I was totally absorbed by the book. He wrote in a style both erudite and entertaining, combining his insider’s experience with the ability to place the islands within a larger landscape of both time and place. That is a very, very rare skill.

Today (and I do mean today), I happened upon a lodging house in Keith Street, Stornoway.
In truth, it was the family home of the Crichton family but in 1901 within its walls were also a couple of twenty-something male lodgers.

One of these was a gentleman called William Grant, a native of Inverness who was working as a ‘ Newspaper Reporter Teacher Of G Hand & Typewriting’. He was the son of a baker, James Grant and his wife Isabella Shaw and a decade earlier had been an apprentice Printer’s Compositor in Inverness giving him a grounding quite literally as a ‘hands-on’ journalist.

This William Grant was JSG’s father and the man who co-founded the Stornoway Gazette in 1917. JSG became it’s editor in 1932, following-on from his father. The story is told in article from that same publication that can be found here: Stornoway Gazette

‘Discovering Lewis and Harris’ has coloured all my thoughts and words on the islands ever since I first read it. I may look at the isles with my own eyes but it is always with the filter of JSG held firmly before them.

I am sure that William, as an ‘incomer’ to Lewis, was instrumental in helping his son hone his very particular approach to the islands and their place in Scotland, Britain and the World, as well as through their past, present and future.

There is an optimism in JSG that is typical of left-leaning writers of his generation. When he drifts towards sentimentality it is not syrupy but strong. When the going gets tough he discourages gloom with a witty and pithy observation. It is humane writing at its very best.

Philanthropists and politicians may come and go but the spirit of JSG, a true distillation of that rich, peaty, rocky, windswept, heady Hebridean brew, will outlast them all…

Books
Highland Villages, 1977, Hale, ISBN 0709158866
The Gaelic Vikings, 1984, James Thin, ISBN 0950837121
Discovering Lewis & Harris, 1987, John Donald, ISBN 0859761851
The Enchanted Island, 1989, J. S. Grant, ISBN 0950837148
A Shilling for Your Scowl: The History of a Scottish Legal Mafia, 1991, Acair, ISBN 0861528980
Morrison of the Bounty: A Scotsman – Famous But Unknown, 1997, Acair, ISBN 0861521978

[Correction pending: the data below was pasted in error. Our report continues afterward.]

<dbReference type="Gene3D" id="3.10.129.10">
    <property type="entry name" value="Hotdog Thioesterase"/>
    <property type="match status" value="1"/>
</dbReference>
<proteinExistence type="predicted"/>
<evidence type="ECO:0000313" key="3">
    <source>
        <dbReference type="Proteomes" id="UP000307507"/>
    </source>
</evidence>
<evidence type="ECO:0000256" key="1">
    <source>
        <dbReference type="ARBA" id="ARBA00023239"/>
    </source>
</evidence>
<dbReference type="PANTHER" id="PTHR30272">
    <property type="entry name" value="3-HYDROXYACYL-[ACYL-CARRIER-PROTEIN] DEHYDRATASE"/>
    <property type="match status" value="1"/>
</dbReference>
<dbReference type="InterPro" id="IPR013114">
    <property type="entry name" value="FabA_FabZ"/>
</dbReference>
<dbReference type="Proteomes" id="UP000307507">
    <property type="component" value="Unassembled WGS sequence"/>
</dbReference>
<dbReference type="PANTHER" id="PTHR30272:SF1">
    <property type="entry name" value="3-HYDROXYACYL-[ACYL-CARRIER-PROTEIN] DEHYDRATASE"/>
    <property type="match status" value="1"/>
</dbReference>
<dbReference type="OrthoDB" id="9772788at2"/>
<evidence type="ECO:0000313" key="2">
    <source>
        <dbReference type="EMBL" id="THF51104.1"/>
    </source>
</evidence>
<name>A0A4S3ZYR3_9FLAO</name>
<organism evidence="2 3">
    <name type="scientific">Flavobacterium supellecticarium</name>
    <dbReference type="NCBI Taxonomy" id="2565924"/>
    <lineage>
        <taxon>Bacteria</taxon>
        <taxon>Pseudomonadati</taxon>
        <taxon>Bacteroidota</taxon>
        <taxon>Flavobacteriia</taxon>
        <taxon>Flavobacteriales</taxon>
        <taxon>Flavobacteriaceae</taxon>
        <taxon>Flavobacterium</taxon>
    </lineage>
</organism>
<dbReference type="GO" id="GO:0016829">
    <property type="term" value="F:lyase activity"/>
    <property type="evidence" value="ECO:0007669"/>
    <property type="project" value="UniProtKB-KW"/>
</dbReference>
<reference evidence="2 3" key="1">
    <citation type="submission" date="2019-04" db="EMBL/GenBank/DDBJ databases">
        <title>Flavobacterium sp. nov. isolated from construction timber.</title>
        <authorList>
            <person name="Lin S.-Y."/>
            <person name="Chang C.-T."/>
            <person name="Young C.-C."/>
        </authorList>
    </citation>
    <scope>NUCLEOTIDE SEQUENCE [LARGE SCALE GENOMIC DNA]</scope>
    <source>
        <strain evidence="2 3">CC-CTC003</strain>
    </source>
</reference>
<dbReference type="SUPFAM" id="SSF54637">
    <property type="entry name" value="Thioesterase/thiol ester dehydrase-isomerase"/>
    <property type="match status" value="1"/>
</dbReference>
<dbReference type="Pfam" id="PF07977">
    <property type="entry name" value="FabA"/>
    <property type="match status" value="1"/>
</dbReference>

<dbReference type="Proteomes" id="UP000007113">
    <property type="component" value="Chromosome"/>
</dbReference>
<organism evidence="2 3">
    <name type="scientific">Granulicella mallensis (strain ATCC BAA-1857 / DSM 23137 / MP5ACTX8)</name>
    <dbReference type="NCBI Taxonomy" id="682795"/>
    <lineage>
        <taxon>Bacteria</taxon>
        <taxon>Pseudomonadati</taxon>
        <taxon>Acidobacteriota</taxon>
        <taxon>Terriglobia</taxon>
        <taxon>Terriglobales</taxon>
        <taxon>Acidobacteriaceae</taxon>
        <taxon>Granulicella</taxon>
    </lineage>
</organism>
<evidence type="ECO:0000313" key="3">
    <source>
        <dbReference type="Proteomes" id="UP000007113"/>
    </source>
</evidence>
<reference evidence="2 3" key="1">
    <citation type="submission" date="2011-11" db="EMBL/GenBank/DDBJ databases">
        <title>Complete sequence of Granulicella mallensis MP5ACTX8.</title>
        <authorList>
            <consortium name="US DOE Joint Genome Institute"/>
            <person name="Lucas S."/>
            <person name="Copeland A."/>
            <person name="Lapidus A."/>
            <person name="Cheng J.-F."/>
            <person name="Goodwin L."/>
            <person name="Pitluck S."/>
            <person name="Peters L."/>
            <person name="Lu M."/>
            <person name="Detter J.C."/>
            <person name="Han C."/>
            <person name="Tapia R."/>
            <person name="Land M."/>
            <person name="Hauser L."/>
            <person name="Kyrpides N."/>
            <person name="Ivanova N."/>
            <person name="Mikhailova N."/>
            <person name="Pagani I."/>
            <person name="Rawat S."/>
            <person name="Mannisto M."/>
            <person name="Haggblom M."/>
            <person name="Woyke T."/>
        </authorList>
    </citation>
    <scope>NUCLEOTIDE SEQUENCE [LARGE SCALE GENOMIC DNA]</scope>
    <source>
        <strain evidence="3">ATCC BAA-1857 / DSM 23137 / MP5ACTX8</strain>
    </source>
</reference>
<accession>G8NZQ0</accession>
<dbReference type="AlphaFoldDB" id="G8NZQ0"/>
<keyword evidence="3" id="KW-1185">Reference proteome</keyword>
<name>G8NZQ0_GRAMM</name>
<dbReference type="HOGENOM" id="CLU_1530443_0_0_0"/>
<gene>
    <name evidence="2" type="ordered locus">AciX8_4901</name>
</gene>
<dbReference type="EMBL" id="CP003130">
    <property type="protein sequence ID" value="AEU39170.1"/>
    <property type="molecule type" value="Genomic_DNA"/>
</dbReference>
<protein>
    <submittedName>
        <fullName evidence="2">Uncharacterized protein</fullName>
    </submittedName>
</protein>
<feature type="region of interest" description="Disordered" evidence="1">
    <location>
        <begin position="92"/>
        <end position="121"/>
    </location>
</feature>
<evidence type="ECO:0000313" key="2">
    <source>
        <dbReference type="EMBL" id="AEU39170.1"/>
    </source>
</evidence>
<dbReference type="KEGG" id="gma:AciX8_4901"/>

James Shaw Grant – A Shilling for Your Scowl – the Story of a Scottish Legal Mafia – Acair 1991

I first came across the work of late James Shaw Grant (22 May 1910 – 28 July 1999) when reading his 1987 book ‘Discovering Lewis and Harris’.

I was given ‘A Shilling for Your Scowl’ as a leaving present following my first visit to the isles three years ago. The lady who presented it to me said, with a mischievous twinkle in her eye, “I think you’ll enjoy this.”

The story told is that of the multi-tasking Donald Munro, a man who used and abused the Rule of Law to bring terror to the inhabitants of Lewis for most of the second-half of the 19th Century.

In holding several incompatible public and private offices simultaneously, he was able to act as if he was above the law rather than being a part of it.

It would make a great courtroom drama, with the proceedings of his final denouement being interspersed with flashbacks to the multitude of dreadful deeds that he carried out under his cloak of many roles.

Perhaps there was local knowledge at play when Munro’s 1881 address, 24 Kenneth Street, was chosen for the site of the 2005 An Lanntair Arts Centre for if ever it was necessary for a man’s dark deeds to have a lantern shone upon them, it was those of Donald Munro, Factor.

Donald Munro’s Census Locations

1814ish – Birth, Tain
1841 – (Not Located)
1851 – Procurator – South Beach, Stornoway
1861 – Chamberlain of Lews – South Beach Street, Stornoway
1871 – Solicitor & I P – 13 South Beach Street (The Star Inn)
1881 – Solicitor & N P – 24 Kenneth Street, Stornoway (An Lanntair)
1890 -Death